Yes, Trump is a problem. But we have a much larger, enduring problem: the Republican voter.
Yes, Donald Trump is a breathtaking, dumpster fire of a President. And I could spend paragraphs recounting all of the incompetent, unbalanced and embarrassing things that he does. He is a real and present danger to the country, and like one that we have not seen in memory.
But . . . the most unsettling fact is that Trump is not the greatest threat to the county, and he is a symptom rather than the disease. The biggest threat to the country remains the Republican voter — voters who seem unable to grasp what is wrong with Trump, who routinely swoon at charlatans (think: Palin), who pursue racial grievance politics, who continue to insulate themselves with propaganda and conspiracy theories, who reject not just science but evidence based reasoning, and who have shown (long before Trump) disturbing authoritarian and anti-democratic impulses. In short, today’s Southern dominated Republican party resembles most the historic Confederate Party. We are witnessing a recurring battle for the nation’s soul, not a new one.
So what do we do? I hear this common-sense question repeated here a lot.
Given the madness and irresponsibility of the Republican Party, the answers are not easy. But I do think we need to think this through rationally:
- One over-arching reality is that Joe Biden will be a one-term President. He will be 78 years old on inauguration day. He is not running for re-election when he is 82 (if he is even alive then).
So, Republicans will treat him as a lame-duck from Day 1 and say that Trump lost the election, not that Biden won it. (i.e., Biden has no mandate.)
Everything turns on the Democrats winning back a Senate majority. If the Republicans retain control of the Senate, then all the underlying dysfunction now will stretch out for the next 4 years. But, don't get me wrong, a President Biden will be able to get some very important things done. Still . . nothing transformational or deeply effective goes on in this scenario.
So, to be productive, let’s assume we have a President Biden, and a Democratically controlled Congress, for one presidential term and with the risk of losing Congress in the mid-terms. I mean, that realistically may be where we wind up:
a) Like with Obama, this may be where we are. But I doubt Biden will have 60 Dem Senate votes.
b) That means that Dems will need to eliminate the filibuster. (If not, see point 3 above.)
c) I completely support eliminating the legislative filibuster. Nonetheless, I will concede that this means the death of the Senate as we have known it, turns the Senate into the strict majoritarian House (so why have a Senate?), and is not optimal. But I support the move because I believe the filibuster is already dead (whenever it blocks Republicans) and so is only a one-way, illegitimate and obstructionist relic of the slavery era. (Plus, the Senate is already obviously un-democratic.)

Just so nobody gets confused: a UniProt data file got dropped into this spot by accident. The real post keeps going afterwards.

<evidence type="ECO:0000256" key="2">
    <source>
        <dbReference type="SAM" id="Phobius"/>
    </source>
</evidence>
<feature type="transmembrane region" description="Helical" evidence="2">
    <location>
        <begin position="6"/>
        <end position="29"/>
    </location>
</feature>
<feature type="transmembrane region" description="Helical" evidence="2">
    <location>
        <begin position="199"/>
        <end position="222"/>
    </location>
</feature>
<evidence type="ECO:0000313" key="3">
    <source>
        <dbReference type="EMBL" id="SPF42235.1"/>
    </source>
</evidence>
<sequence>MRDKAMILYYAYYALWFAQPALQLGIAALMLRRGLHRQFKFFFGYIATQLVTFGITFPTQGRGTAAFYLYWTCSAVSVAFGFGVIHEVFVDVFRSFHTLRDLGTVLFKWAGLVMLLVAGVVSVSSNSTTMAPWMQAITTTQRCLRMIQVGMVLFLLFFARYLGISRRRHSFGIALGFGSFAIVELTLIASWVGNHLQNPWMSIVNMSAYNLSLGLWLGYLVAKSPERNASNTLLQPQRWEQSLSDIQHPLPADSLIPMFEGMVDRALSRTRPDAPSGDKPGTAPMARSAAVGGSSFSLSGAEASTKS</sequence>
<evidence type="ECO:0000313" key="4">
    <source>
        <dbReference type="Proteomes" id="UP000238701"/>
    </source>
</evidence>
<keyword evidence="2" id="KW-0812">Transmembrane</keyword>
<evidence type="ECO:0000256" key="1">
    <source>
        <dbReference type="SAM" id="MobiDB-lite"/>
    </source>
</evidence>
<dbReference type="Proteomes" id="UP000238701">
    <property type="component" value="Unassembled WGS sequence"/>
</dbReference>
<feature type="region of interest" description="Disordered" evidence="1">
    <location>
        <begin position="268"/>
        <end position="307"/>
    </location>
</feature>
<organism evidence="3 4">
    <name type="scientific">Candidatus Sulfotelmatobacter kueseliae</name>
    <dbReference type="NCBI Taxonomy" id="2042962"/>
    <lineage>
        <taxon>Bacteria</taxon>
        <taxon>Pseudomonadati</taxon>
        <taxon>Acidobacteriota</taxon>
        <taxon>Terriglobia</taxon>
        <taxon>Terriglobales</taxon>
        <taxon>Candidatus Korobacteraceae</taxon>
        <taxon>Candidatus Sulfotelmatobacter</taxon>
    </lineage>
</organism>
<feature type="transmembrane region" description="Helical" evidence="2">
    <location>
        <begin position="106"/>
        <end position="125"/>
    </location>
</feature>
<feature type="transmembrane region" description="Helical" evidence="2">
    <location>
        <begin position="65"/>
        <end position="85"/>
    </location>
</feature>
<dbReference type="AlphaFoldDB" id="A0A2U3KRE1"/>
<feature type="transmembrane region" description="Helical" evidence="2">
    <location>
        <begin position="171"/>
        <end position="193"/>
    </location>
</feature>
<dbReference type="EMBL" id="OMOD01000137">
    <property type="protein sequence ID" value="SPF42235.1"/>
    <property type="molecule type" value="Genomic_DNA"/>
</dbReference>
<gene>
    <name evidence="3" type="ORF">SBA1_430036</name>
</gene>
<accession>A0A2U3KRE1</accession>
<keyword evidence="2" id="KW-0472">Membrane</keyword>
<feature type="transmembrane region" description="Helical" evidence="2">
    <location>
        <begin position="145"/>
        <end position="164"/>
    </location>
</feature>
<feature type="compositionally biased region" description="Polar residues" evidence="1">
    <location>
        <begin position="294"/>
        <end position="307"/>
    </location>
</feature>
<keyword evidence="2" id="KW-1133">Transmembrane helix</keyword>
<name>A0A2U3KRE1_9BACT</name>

d). So, if Dems eliminate the historic legislative filibuster — and do so in service of a one term President — well, then . . . . this better be one helluva and productive one-term presidency and, more practically, the first 2 years of a one term presidency (before the mid-terms)
Anyone disagree with the premises of the above? And the above doesn't address that the first (maybe long) imperatives of a Biden/Democratic majority will be to control and then defeat Covid, deal with the economic fallout, and then re-start the economy — and address Climate Change.
What I am saying is that we are dumping a whole lot on the plate of a one term President.
The most important, indeed crucial task, is for Joe Biden to win. Assuming he wins, Biden needs to reverse every bad regulation and executive order that he can — doing it skillfully to win the inevitable court challenges. That is meaningful and low-hanging fruit, but not much more than a tit-for-tat in the grand scheme.
The very close second is that Dems take back the Senate. To really work, a Democratically controlled Senate and House has to re-invent itself from where that somnolent institution has been today, and actually become again an engine of policy and legislation.
In other words, given Biden’s likely 2-3 years of plausible power, Biden and a Democratic Congress have to go for broke. No dithering, and no slavish (unreturned) adherence to process norms. No dreams of a “second term” agenda.
Last night I watched MSNBC’s special on White House photographer Pete Souza. Mr. Souza recounted a conversation where President Obama told him that he viewed the presidency as a “relay race” — they hand you the baton with a, b, c problems and you incur x, y and z problems, but you hope you can pass off the baton in a better position than when you first grabbed it.
l liked that “relay race” metaphor, and what I am saying here is that Mr. Biden is running an even shorter, but critical, relay race.
Now, how is that addressing the problem of the Republican voter? I’m not sure other than to say that Democrats need to aggressively grab power, run with it, and do their best and set an example. If our ideas are superior (e.g., the ACA, Medicare, Social Security, Medicaid). then we will win in the long run.